How Much Does a Conservation Officer Make?

Research what it takes to become conservation officer. Learn about job responsibilities, education, and potential salary to find out if this is the career for you. Schools offering Natural Resources & Conservation degrees can also be found in these popular choices.

What Is a Conservation Officer?

Conservation officers are law enforcement professionals who enforce laws that protect natural resources and wildlife in forests, wetlands and state parks. They issue permits to hunters and fishermen, and they may check the licenses of those they encounter in order to prevent poaching. They may also help in educating the public about conservation by answering individual questions and giving presentations to groups. Depending on where they work, they may also have administrative duties, such as budget management.

The following chart provides an overview of what you need to know about entering this field.

Education Required High school diploma at a minimum; bachelor's degree (for federal positions)
Key Responsibilities Patrol designated area, enforce game laws, prevent criminal activity on public lands
Certification Certification as a peace officer may be required in some states
Job Growth (2018-2028) 2%* (fish and game wardens)
Median Salary (2019) $52,080** (conservation program officers)

Source: *U.S. Bureau of Labor Statistics, **

Conservation Officer Job Responsibilities

Conservation officers often work for local, state and federal government agencies. Typical job duties may include patrolling designated grounds, preventing criminal activity and enforcing hunting and fishing laws. You may also be in charge of ensuring that hunters, trappers and fishermen have the appropriate licenses. Many conservation officers are licensed to carry firearms.

What Education Do I Need?

Much of the training you'll need will take place on the job. Employers may hire applicants who've earned at least a high school diploma. In some cases, completion of an associate's or bachelor's program with coursework in criminal justice, forestry and resource conservation might be required.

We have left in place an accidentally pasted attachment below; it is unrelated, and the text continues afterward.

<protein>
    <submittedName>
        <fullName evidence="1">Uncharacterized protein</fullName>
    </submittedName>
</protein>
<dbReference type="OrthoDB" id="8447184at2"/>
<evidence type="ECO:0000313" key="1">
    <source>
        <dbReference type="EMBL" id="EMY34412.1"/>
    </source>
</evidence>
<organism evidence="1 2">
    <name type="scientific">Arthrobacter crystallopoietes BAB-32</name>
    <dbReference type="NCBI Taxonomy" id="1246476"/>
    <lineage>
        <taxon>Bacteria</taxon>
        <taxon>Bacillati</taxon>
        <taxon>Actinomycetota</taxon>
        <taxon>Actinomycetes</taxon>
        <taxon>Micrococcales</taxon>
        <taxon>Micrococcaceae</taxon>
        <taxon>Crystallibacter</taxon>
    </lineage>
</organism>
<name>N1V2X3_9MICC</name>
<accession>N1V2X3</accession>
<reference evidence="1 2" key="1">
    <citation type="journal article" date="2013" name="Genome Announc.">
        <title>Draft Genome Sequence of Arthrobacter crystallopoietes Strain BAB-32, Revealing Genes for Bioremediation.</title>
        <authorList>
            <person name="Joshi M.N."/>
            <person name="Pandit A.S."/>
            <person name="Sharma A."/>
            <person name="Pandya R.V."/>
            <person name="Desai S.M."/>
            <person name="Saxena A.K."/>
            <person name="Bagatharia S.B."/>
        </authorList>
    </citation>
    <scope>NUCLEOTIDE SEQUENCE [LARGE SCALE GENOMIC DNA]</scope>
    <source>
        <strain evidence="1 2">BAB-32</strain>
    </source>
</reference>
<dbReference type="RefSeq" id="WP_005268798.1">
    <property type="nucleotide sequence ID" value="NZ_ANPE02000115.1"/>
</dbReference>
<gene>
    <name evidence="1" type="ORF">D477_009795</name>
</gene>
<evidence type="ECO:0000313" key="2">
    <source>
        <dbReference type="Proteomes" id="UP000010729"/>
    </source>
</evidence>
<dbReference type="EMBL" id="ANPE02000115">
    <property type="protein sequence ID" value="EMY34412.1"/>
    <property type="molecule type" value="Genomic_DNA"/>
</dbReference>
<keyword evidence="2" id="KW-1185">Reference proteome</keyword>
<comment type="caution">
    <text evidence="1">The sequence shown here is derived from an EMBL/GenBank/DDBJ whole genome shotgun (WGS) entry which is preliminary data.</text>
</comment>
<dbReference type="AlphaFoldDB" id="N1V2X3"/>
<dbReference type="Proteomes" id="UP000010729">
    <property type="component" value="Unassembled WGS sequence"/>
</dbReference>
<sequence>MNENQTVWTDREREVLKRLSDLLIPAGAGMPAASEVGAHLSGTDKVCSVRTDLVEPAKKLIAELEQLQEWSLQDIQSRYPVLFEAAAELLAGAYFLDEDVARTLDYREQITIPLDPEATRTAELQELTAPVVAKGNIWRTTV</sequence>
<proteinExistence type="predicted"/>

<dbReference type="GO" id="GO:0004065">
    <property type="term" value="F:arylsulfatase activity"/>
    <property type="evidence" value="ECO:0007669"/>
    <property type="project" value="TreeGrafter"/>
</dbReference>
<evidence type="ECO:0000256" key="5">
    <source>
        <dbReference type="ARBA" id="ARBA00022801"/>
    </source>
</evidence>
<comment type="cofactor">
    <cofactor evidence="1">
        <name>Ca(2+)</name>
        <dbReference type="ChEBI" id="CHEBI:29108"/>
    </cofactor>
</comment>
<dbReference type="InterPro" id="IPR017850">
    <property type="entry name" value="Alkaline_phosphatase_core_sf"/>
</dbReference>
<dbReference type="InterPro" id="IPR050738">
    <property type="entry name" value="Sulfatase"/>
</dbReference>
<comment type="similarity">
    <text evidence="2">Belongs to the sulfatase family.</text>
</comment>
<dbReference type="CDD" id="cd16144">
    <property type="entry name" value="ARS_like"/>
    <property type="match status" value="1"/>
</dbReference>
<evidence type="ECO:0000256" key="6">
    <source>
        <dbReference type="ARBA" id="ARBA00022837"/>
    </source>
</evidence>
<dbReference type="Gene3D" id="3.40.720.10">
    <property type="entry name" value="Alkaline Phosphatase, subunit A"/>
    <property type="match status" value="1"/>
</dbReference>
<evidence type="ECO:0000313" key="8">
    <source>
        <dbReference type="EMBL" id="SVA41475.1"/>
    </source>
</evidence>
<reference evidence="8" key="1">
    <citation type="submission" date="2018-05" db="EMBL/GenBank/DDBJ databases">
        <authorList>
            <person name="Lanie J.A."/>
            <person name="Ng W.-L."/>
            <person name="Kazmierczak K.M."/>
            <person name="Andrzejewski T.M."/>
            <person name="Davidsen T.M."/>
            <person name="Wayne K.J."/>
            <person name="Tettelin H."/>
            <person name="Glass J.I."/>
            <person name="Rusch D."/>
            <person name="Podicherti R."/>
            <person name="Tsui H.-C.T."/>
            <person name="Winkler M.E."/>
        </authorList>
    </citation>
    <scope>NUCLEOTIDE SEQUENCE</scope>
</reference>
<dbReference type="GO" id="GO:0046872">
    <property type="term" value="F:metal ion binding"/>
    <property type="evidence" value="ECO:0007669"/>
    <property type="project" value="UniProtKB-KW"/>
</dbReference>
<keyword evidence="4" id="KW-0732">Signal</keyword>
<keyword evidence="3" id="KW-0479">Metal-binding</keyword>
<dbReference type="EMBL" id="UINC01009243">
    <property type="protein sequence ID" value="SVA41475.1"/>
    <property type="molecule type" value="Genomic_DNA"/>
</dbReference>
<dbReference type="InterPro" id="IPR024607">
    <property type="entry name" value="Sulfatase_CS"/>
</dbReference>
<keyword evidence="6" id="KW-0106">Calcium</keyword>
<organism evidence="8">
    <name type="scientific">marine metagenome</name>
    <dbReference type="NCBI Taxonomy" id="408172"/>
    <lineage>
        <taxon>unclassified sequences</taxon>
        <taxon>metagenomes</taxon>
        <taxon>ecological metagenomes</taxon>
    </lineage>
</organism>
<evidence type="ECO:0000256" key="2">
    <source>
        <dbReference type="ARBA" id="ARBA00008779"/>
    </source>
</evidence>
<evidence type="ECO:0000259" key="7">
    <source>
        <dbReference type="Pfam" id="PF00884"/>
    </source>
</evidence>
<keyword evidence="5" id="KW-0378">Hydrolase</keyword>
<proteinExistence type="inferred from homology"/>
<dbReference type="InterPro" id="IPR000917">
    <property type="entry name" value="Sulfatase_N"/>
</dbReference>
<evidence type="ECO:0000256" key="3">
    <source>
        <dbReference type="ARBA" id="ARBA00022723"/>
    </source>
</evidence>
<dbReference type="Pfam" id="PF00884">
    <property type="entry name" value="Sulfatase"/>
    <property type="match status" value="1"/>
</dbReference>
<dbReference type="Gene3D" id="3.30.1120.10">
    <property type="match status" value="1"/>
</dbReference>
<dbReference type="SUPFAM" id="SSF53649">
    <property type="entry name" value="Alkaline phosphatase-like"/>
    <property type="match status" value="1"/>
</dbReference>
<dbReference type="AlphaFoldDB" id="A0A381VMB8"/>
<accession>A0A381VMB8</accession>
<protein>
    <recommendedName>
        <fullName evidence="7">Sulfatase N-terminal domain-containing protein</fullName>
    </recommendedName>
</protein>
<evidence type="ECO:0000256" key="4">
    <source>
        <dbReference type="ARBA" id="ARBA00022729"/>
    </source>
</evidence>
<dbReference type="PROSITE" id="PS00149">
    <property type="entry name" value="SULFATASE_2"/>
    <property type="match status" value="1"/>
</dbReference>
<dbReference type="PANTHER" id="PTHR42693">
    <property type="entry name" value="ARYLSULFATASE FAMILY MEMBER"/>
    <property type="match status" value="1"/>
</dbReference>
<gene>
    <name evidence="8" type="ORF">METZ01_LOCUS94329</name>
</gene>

You may also need to become certified as a peace officer by the state in which you work; requirements for certification vary from state to state. For example, aspiring conservation officers in Michigan attend a 22-week police academy program before earning licensure as peace officers. In Minnesota, you'll need to earn a bachelor's degree in criminal justice through a peace officer education program; these programs are offered through community colleges as well as universities. Successful completion of a licensure exam is required in both Michigan and Minnesota.

What Can I Expect To Earn? estimated that as of September 2019 conservation program officers in the 10th-90th percentile range made between $28,000 and $72,000 per year, with the median salary being $52,080. The Minnesota Department of Natural Resources notes that, as of 2017, conservation officers earned an annual salary between $53,787 and $70,929 ( According to the New York State Department of Environmental Conservation, newly hired conservation officers made an annual wage of $53,304 as of February 2015, with salary increases awarded for experience and completion of additional training (

According to the U.S. Bureau of Labor Statistics (BLS), the median annual wage for fish and game wardens was $57,710 in 2018 ( The lowest paid ten percent of fish and game wardens earned about $40,090 per year; the upper ten percent made $80,140 or more during the same time.

What Are Some Related Alternative Careers?

If you are interested in a law enforcement career, you could also consider becoming a police officer. Instead of just enforcing conservation-related laws, you might enforce laws related but not limited to traffic, drugs or fraud. You could also take part in crime scene investigations and testify in court. Aspiring police officers must have a high school diploma and graduate from a training academy. You might also be interested in a job as an occupational health and safety technician. In this job, you would work under the supervision of an occupational health and safety specialist to inspect workplaces for regulatory noncompliance and conditions that compromise the health and safety of workers, consumers or the environment as a whole. The minimum educational requirement for this job is a high school diploma.

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